Reducing the High Rate of Overexertion Injuries

Megan Embler, MS, ATC, LAT, Lead Onsite Athletic Trainer for Concentra

What is Overexertion?

Overexertion occurs when the body's capabilities don't match job demands, leading to fatigue and injury, often resulting in musculoskeletal strain. Common triggers can include lifting heavy loads, repetitive motions, and maintaining awkward postures while exerting force.1

Besides forceful exertion, other causes of overexertion injuries include rapid movements hindering muscle coordination and temperature extremes. Working in hot environments can induce heat stress and fatigue, while cold environments reduce blood flow, increasing muscle tension. Additional causes include regular heavy-weight carrying, forceful tool usage, and prolonged standing on hard surfaces. Poor posture during physical tasks or inadequate space can also heighten injury risks.2

Overexertion injuries vary among individuals, making it important to recognize personal limits and heed bodily signals. Most prevalent are neck and back injuries, often causing persistent pain and elevating the risk of subsequent incidents, even post-recovery.

According to Liberty Mutual Group, overexertion tops the list of workplace injuries in the US. Jeffrey E. Fernandez underscores the challenge of assessing excessive effort due to individual thresholds.3 The National Safety Council defines overexertion injuries as arising from excessive physical effort, repetitive motion, or free bodily motion toward an external injury or illness source.4

Overexertion and workplace injury

In the period spanning 2021 to 2022, overexertion and bodily reaction accounted for the highest number of days away from work, job transfers, or restrictions (referred to as DART cases), totaling 1,001,440, followed closely by incidents involving contact with objects and equipment, which amounted to 780,690 cases.5 It's worth noting that 96.3 percent of cases related to exposure to harmful substances or environments resulted in at least one day away from work, totaling 634,080 out of 658,240 total DART cases.5

Regarding the total DART cases attributed to overexertion and bodily reaction, 52.1 percent, totaling 521,350 cases, were classified as days away from work (DAFW) cases.5 These occurred at a rate of 26.2 cases per 10,000 full-time employees and necessitated a median of 14 days away from work. The remaining 47.9 percent, totaling 480,090 cases, were classified as days of job transfer and restriction (DJTR) cases. These occurred at an annualized rate of 24.1 cases per 10,000 FTE workers and required a median of 20 days of job transfer or restriction.5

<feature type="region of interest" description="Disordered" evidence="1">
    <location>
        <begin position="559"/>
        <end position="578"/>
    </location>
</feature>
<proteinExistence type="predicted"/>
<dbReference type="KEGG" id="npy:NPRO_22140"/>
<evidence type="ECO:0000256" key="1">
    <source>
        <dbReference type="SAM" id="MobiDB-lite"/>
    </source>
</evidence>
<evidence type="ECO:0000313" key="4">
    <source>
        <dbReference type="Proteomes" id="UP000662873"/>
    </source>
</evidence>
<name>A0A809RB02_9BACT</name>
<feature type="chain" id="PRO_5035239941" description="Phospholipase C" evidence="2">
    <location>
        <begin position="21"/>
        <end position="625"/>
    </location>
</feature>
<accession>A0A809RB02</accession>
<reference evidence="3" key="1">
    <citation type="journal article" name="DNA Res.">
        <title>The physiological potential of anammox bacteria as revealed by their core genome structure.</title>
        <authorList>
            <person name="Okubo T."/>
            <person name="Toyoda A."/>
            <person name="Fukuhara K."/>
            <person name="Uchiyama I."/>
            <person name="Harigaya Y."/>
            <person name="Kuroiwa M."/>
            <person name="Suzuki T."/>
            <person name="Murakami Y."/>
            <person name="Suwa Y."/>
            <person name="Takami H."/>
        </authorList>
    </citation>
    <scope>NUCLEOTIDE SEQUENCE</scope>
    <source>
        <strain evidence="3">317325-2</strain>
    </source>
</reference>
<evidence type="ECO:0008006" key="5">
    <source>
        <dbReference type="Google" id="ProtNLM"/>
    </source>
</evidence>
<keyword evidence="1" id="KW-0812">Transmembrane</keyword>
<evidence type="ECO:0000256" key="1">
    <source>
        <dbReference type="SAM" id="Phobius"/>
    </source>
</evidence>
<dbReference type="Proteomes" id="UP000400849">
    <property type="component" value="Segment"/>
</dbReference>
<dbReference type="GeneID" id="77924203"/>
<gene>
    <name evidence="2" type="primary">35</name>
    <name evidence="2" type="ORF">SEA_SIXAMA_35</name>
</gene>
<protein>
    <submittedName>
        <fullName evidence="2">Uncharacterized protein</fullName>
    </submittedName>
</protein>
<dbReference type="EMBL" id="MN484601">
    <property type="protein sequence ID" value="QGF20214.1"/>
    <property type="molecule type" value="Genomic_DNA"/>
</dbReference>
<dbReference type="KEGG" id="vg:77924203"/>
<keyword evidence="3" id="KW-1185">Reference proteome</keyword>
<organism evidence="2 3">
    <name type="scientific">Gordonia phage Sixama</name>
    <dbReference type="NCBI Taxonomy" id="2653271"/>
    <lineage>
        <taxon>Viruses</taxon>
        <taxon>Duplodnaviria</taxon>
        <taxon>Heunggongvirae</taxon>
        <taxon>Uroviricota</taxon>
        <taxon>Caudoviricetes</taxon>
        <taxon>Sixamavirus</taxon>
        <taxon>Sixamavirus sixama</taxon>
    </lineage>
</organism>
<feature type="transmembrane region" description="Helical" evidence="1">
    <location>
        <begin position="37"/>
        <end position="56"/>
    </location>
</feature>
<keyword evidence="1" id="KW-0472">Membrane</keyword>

In a recent report, Liberty Mutual Insurance revealed that overexertion involving outside sources emerged as the leading cause of the most expensive workplace injuries in 2023.5  This significant finding underscores the substantial economic burden placed on employers due to workplace injuries, particularly those related to overexertion involving outside sources. The financial impact of injuries stemming from overexertion involving outside sources is estimated at $12.8 billion annually, representing the largest portion of the overall $48.2 billion spent on the top 10 injuries covered by workers' compensation.6

Analyzing the top 10 causes of severe workplace injuries leading to disability, as detailed in the 2023 WSI, reveals notable statistics regarding overexertion injuries by industry.6 These figures shed light on the financial implications and prevalence of overexertion-related injuries across various sectors.

What employees can do to help prevent overexertion injuries

Understanding the severity of overexertion injuries is paramount for employees. As outlined by Ohio State University, overexertion can result in musculoskeletal disorders. These disorders manifest through symptoms such as swelling, numbness, stiffness, chronic pain, or even permanent loss of mobility in muscles, tendons, ligaments, and joints.7 Consequently, these injuries bring about significant pain, medical expenses, the need for physical therapy, and absenteeism from work.

To reduce the risk of overexertion injuries, OSU recommends several measures:7

  • Employ proper lifting techniques for handling heavy objects
  • Utilize material-handling aids like carts or hand trucks for transporting heavy items
  • Seek assistance when necessary